Saddam is to be out of the picture soon, and someone like Harith al-Dhari is already being deflated by the Iraqi government. The Sunnis are going to suffer from an acute leadership vacuum.

I think that these plans can win over the vast majority of Sunnis who are fed up with the heavy price they must pay, and who have begun to see that the insurgency is a dead-end. The Baker report tells them that America’s withdrawal is not imminent and that the Americans will try to improve their counterinsurgency skills, while other press reports suggest that the Americans may even turn against the Sunnis as a whole despite regional Arab support for them. All this adds up to a sense that the insurgency may not be going anywhere and that it is time to accept a new Iraq.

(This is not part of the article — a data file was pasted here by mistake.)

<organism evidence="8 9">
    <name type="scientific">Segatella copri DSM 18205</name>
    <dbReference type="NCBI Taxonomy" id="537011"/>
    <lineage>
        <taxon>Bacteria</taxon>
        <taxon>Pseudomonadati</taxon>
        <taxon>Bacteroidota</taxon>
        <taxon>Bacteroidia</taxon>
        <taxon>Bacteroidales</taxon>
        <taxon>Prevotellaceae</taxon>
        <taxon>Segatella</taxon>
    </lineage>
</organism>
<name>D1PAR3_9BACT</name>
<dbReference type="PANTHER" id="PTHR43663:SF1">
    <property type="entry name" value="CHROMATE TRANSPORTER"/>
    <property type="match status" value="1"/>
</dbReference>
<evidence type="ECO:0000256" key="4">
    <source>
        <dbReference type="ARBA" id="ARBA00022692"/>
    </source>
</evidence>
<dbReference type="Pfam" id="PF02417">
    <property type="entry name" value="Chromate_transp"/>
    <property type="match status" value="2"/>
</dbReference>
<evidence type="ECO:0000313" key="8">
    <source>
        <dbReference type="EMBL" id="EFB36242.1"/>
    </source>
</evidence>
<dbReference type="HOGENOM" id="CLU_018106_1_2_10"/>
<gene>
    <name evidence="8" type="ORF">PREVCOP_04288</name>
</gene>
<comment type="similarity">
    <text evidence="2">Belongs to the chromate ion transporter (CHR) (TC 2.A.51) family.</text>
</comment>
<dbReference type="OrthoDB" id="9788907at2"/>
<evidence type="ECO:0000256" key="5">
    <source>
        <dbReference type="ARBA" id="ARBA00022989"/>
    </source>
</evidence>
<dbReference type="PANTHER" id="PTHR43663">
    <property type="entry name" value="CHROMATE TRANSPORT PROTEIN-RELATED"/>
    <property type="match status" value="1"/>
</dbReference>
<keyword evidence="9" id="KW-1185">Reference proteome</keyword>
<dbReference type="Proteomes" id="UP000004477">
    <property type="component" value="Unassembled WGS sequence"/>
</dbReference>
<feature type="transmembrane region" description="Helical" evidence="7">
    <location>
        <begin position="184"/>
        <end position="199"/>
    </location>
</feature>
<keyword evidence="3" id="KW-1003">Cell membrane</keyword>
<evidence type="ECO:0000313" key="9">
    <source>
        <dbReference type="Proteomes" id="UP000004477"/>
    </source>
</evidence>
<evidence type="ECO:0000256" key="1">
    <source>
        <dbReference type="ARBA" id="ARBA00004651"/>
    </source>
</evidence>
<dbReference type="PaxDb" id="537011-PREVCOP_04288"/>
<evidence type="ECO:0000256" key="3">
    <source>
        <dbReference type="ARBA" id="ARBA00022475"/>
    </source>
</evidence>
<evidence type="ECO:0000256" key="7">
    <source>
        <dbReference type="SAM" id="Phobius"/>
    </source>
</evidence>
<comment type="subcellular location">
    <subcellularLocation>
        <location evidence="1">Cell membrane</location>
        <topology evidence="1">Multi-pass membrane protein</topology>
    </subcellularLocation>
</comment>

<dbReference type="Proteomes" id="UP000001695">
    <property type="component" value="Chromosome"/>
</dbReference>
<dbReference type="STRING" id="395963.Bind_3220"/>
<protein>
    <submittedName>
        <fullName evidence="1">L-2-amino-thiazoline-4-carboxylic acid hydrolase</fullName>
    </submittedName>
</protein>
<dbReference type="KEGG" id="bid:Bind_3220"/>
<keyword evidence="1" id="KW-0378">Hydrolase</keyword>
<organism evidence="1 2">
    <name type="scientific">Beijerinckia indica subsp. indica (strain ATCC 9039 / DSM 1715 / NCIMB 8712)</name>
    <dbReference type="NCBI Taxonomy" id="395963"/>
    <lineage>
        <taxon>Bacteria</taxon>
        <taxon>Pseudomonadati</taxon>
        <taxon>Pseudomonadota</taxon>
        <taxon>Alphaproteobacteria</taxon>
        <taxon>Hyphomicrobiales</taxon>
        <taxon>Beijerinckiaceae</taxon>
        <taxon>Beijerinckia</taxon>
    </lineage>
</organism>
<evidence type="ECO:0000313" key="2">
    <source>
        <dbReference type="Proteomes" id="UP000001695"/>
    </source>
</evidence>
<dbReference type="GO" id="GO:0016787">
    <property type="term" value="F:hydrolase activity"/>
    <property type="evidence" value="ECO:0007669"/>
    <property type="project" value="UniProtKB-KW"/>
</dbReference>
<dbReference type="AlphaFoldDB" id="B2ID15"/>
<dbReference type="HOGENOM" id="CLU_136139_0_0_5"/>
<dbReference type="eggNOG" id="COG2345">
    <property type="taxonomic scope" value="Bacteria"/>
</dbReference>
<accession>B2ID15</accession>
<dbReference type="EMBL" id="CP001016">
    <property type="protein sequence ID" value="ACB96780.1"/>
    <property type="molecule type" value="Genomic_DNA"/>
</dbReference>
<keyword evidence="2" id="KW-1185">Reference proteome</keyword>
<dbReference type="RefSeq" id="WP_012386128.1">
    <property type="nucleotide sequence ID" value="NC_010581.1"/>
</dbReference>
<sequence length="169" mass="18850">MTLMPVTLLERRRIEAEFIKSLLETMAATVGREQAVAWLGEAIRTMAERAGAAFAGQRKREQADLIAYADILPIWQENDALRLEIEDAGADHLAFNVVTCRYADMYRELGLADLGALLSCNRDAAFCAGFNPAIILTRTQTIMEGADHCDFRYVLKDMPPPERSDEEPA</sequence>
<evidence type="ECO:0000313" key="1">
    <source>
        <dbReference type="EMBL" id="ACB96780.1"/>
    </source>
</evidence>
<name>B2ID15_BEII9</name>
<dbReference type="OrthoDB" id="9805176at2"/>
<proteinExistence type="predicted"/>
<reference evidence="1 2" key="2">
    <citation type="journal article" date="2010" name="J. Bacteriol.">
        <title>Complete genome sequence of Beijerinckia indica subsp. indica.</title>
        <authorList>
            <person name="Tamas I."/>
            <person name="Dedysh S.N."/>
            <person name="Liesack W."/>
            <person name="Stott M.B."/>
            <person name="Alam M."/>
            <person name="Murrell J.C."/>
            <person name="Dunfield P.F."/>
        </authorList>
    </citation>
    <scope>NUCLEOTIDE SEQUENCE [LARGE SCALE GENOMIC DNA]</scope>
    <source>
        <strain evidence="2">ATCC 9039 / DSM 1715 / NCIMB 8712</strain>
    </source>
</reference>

Al-Dulaimi, Hashemi and Mutlaq will continue railing against the issues that Sunnis dislike such as de-Ba’athification, arresting al-Dhari and the such, but they will facilitate the procedures I’ve been describing. Their own lives are physically threatened by the insurgents, and they have the most to gain from defeating the Ba’athists and jihadists and thus removing them from the Sunni leadership. I sense an opportunity coming up.

Moreover, the Iraqi middle class, those ‘refugees’ who took their savings and fled for the safety of Amman, Damascus, and Cairo, are returning to Baghdad as their money runs out and as the authorities in the host countries increase their harassment. Those returnees do not harbor any more escape fantasies: they are trapped in Iraq, their home and the locale of their livelihood, and they need to make a go of it. These pseudo-desperadoes will put up more of a fight when militias and insurgents try to impose their jungle law upon them; they will be the most loyal foot soldiers of a nascent state.